Nonetheless, when a public authority decides whether or not (and, if so, how) to exercise any contractual right it may have, it must consider whether it can do so lawfully as a matter of private law. No reasonable public authority would do otherwise. Of course failure to do so may be immaterial if there is a contractual right to do what the authority may decide to do. However, if a public authority simply assumes, or decides to act on the basis, that it has a contractual right to do what it decides to do or, when doing so, takes into account something that it may not do as a matter of private law, then it has equally misdirected itself in law or taken into account what in the circumstances is a legally irrelevant consideration when discharging the public function in question and it has thereby erred in public law. In such a case the other contracting party will no doubt have an alternative remedy available in private law and it may well find that permission to apply for, and any relief sought on, a claim for judicial review will be refused. But it is possible that there may be some occasions in which others adversely affected may have sufficient standing to apply for judicial review if a decision taken in relation to the discharge of a public function is thus erroneous in law (as indicated above) or the question of its lawfulness may arise in other proceedings. The fact that such a decision is taken in relation to the discharge of a public function makes it likely that there will be others who may be adversely affected by it, including those who may be required to help finance the authority’s activities. [para 36]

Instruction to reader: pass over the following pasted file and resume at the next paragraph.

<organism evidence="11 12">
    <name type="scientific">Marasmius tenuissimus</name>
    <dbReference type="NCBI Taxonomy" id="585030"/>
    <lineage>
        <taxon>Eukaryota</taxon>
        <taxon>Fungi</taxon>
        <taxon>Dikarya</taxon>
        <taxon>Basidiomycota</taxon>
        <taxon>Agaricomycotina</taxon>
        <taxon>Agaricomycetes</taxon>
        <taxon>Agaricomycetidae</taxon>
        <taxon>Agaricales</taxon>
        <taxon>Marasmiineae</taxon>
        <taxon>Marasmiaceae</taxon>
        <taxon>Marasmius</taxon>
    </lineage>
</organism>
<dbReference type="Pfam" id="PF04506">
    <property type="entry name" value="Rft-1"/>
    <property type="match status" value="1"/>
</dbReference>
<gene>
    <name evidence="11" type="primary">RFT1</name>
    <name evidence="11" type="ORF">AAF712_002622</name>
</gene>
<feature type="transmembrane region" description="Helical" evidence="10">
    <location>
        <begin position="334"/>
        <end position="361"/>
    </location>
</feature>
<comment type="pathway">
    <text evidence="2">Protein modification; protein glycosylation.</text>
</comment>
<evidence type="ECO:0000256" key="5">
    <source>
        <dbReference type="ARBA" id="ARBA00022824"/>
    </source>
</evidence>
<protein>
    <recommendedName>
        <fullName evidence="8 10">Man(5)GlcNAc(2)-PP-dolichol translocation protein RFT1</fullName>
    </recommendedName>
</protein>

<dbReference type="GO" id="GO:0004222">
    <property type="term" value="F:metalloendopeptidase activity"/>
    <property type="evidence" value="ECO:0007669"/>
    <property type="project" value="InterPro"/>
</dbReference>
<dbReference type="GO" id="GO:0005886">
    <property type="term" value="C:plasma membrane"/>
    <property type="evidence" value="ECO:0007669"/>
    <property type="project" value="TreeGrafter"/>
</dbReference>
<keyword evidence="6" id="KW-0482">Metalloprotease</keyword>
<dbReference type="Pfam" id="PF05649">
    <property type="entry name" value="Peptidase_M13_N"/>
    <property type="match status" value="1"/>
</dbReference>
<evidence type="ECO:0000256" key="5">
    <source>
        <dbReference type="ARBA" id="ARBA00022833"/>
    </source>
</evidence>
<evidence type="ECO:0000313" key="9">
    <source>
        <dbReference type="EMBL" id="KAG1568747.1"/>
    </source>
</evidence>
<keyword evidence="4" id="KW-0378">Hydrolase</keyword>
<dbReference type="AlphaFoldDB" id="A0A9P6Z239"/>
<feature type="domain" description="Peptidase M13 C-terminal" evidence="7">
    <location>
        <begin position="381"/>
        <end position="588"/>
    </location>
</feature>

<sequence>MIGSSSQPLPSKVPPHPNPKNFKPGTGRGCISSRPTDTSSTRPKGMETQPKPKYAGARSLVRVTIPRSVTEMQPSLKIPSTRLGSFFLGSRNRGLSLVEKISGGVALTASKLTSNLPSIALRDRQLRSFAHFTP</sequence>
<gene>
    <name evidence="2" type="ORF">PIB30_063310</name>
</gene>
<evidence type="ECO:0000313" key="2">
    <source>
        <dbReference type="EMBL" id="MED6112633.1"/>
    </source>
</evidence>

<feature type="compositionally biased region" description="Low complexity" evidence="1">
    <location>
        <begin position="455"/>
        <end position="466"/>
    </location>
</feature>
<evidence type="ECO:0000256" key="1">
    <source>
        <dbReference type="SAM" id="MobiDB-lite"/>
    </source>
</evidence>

So, did the JR claim in this case bring anything more than the Claimants may have in a private law complaint? And should relief be refused if there was an alternative private law remedy open to them?
Against Gentoo, the Court found that clause on exchange of tenancies in the tenant’s handbook was one that was subject to which section 1 of the Landlord and Tenant Act 1988 applied. This meant that when the tenant serves a written application for consent, the landlord must serve a written notice on the tenant within a reasonable time specifying the reasons for withholding that consent (if it is withheld) and the conditions imposed (if it is granted subject to conditions). The landlord also owes a duty to give consent, except in a case where it is reasonable not to give it, and that duty is not satisfied if consent is granted subject to any condition that is not a reasonable condition. The tenant has claim if the landlord is in breach of these conditions.
Following Ashworth Frazer Ltd v Gloucester City Council  UKHL 59, any condition imposed by the landlord must be something affecting the subject matter of the contract which forms the relationship between the landlord and the tenant. However, the landlord’s obligation is to show that his conduct was reasonable, not that it was right or justifiable, and it is only in exceptional cases that a landlord may be required to take into account anything beyond his own interests – something of the order of gross unfairness, or a clear disproportion between benefit and detriment.
This then would be the private law basis for the claimant’s claim. It would appear that there may well be factors that would weigh in a public law decision that would not in a private law one, such that the two could not be said to be identical. This issue of the application of s.1 Landlord and Tenant Act 1988 is key to this case and we’ll come back to it below.